Judy Gichoya, Doctor & Developer of LibreHealth, Asks You to Support Conservancy
byon December 31, 2017
About a year ago, we announced the joining of a newly formed project, LibreHealth, as a Conservancy member project. This year, I had the opportunity to meet, at various conferences, Judy Gichoya, who is a medical doctor specializing in Radiology from Kenya, and is also a software developer on the LibreHealth project.
Judy represents so much about why we at Conservancy continue to fight for software freedom: we foster technology that everyone can examine, improve, and share, and allow people from different backgrounds — including geographically, professionally and culturally — to come together to make that technology better.
Invariably, every time I go to a doctor's office here in the USA, the staff complains (or makes an excuse) for the proprietary software they use to handle my medical data. My colleague, Karen Sandler, has researched and spoken extensively about the health dangers of proprietary software on medical devices. LibreHealth is one of many projects which seeks to solve some of these problems by creating more medical-related software that gives doctors and patients the software freedom they deserve.
Judy recorded this video to ask you to become a Supporter of Conservancy. On this last day of 2017, we all ask you to donate generously to help our work continue!
Quick update on Trademark Matter
byon December 30, 2017
We've promised transparency, and we're committed to it even when the news is annoying for us. If this proceeding weren't such a waste of time and resources, I might even be fascinated by the twists and turns that are inherent in litigation and are often new to me as a non-lawyer.
The current primary issue is that SFLC has sought to amend their initial petition with the TTAB to add a claim on fraud. Their claim is that Software Freedom Conservancy shouldn't have been allowed to register our trademark because we were aware of the SFLC trademark registration. As Karen and I stated briefly before, these claims are baseless. We will respond to SFLC's request to amend their original Petition by the TTAB's deadline of January 11.Update on 2018-01-03: We offically responded to the SFLC's request to amend their original Petition.
In the meantime, the TTAB decided, due to a procedural issue, the summary judgment motion we filed is currently moot. The TTAB indicated that we can refile for summary judgment later, after our answer is updated. This, of course, can't happen until the matter of SFLC's Petition amendment is resolved.
Yes, it's confusing and procedural. Litigation is like this. We still find all of this a waste of time and resources. We'll stay focused on our essential work for software freedom through our regular, important work for Conservancy, until the next round of SFLC's attacks — but we still hope SFLC will simply do the right thing and withdraw the petition.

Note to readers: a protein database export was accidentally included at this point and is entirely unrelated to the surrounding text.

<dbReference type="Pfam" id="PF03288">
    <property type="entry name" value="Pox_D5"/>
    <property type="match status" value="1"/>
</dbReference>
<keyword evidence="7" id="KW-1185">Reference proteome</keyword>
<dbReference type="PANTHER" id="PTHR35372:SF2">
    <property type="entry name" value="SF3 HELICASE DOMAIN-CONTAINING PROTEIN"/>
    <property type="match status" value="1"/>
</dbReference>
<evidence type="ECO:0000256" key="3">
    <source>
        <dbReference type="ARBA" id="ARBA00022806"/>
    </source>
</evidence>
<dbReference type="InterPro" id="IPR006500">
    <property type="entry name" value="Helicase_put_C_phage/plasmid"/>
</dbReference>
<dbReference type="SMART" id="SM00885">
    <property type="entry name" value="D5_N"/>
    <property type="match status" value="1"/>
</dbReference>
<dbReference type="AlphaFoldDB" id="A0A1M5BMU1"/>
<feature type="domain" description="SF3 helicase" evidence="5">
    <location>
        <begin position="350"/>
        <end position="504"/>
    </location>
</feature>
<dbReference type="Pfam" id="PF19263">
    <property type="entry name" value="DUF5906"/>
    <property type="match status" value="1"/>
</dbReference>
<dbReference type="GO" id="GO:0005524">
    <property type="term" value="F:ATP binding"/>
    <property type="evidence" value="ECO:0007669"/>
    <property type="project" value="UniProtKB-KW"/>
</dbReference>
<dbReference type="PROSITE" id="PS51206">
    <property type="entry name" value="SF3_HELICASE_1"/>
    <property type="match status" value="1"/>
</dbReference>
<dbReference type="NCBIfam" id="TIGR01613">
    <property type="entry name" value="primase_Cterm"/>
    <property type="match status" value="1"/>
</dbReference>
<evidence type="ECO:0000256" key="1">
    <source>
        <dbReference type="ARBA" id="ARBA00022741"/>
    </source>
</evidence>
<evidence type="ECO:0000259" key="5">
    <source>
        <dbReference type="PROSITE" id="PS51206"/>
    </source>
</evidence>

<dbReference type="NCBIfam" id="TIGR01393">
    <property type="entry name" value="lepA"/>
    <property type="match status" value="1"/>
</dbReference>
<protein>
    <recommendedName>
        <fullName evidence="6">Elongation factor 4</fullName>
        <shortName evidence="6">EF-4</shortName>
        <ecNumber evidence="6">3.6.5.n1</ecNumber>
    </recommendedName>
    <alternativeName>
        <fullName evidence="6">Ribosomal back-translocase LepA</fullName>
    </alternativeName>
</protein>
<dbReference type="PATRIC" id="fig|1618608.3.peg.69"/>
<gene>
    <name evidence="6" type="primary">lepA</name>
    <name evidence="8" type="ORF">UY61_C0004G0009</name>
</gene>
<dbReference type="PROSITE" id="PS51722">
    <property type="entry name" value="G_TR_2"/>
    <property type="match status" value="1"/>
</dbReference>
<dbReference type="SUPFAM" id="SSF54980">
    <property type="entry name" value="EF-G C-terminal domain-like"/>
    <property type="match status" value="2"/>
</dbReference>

Chris Neugebauer, chair of North Bay Python, encourages you to Support Conservancy
byon December 23, 2017
Earlier this month, Software Freedom Conservancy helped North Bay Python 2017 complete an excellent Python conference focused on Free and Open Source Software for Python. As with all our member projects, they succeed because of our excellent collaboration between volunteers and Conservancy staff to make sure all the work gets done right.
In this video, Christopher Neubaugher, conference chair of North Bay Python 2017 and a Conservancy Supporter, encourages you to become a Conservancy Supporter today. And, today's a great day to do it! Your donation will be doubled by our current match campaign.
SFLC: Escalation Disguised as “Settlement Offer”
byon December 22, 2017
Conservancy stands by our motion for summary judgment to dismiss Software Freedom Law Center (SFLC)'s petition to cancel our trademark. This remains the most resource-efficient way to dispense with SFLC's unwarranted attacks. We have received their latest escalation, disguised as a “peaceful settlement” offer. Instead of deescalating today, SFLC added inflammatory accusations against Conservancy and its employees. Obviously, we did not commit fraud; our legal counsel, Pam Chestek, has advised us that SFLC's fraud allegation is “unequivocally unfounded”. We will not let them further waste our time.
We cannot accept any settlement offer that includes a trademark license we don't need. Furthermore, any trademark license necessarily gives SFLC perpetual control over how we pursue our charitable mission. SFLC, our former law firm, helped us form and name our independent entity. Changing this arrangement now does not advance software freedom nor our mission. Our community remains best served by SFLC and Conservancy as independent entities.